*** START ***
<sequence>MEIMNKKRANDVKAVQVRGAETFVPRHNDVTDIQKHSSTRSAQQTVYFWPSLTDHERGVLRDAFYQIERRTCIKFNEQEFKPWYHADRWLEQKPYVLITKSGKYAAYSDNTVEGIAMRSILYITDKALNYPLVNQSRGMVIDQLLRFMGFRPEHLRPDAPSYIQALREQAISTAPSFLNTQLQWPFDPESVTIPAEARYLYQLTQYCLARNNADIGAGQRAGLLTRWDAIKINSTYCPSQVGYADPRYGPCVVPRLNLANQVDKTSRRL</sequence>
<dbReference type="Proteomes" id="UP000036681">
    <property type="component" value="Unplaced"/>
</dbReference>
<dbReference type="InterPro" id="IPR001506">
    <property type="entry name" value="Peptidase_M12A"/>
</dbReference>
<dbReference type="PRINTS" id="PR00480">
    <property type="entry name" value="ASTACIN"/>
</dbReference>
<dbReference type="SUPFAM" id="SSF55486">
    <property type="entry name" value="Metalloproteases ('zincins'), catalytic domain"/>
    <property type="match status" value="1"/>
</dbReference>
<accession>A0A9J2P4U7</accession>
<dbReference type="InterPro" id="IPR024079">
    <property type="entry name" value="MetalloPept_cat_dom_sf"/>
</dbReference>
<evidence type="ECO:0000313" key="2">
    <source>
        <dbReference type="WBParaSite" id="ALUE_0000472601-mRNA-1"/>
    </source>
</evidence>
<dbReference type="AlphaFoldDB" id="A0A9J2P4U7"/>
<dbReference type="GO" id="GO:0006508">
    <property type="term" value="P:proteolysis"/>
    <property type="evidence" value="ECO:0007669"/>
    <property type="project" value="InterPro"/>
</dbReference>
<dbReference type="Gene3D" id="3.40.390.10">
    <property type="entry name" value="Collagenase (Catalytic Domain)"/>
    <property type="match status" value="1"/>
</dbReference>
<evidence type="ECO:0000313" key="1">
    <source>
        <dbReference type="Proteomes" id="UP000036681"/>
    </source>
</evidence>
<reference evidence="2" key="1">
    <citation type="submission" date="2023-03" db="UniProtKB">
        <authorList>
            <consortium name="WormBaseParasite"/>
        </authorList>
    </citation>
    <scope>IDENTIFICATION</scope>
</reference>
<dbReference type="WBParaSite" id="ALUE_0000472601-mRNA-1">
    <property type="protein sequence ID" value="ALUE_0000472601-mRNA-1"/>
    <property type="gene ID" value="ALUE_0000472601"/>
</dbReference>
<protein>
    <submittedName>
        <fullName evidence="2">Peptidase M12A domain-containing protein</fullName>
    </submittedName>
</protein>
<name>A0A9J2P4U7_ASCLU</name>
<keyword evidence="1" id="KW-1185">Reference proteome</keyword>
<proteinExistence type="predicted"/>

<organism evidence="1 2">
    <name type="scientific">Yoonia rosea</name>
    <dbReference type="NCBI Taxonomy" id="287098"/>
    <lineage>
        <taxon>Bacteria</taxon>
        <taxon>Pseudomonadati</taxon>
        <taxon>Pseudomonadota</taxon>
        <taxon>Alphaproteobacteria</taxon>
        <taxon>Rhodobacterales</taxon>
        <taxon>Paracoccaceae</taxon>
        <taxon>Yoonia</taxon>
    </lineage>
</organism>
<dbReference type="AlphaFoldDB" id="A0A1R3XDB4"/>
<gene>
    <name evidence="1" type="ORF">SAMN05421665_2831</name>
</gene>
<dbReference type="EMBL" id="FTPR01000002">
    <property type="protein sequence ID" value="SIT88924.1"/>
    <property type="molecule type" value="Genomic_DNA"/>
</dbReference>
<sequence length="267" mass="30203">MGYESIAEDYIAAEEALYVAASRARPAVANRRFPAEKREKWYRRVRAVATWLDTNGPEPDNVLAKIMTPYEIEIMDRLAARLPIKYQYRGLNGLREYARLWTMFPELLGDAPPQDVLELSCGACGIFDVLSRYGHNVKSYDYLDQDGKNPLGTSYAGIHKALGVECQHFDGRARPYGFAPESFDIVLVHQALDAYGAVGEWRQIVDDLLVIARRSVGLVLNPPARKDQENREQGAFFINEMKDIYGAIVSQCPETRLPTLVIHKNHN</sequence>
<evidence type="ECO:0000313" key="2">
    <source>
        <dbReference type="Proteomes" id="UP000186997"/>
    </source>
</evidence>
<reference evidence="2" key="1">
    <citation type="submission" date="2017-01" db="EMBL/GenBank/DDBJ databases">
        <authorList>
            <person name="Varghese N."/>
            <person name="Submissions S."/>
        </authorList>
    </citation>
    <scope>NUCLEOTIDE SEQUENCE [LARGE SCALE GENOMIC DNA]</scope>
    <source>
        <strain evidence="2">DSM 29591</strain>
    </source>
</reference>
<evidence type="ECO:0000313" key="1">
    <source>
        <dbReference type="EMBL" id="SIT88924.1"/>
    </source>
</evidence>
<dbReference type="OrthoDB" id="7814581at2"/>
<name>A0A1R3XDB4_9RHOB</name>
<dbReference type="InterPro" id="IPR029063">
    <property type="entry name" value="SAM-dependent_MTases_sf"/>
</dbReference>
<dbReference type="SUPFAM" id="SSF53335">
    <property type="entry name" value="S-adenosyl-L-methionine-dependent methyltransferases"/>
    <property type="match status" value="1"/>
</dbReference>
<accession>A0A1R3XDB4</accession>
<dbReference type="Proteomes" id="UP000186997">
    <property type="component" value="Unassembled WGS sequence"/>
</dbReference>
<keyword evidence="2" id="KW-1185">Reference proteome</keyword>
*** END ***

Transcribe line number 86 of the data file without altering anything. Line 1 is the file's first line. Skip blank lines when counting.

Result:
<reference evidence="2" key="1">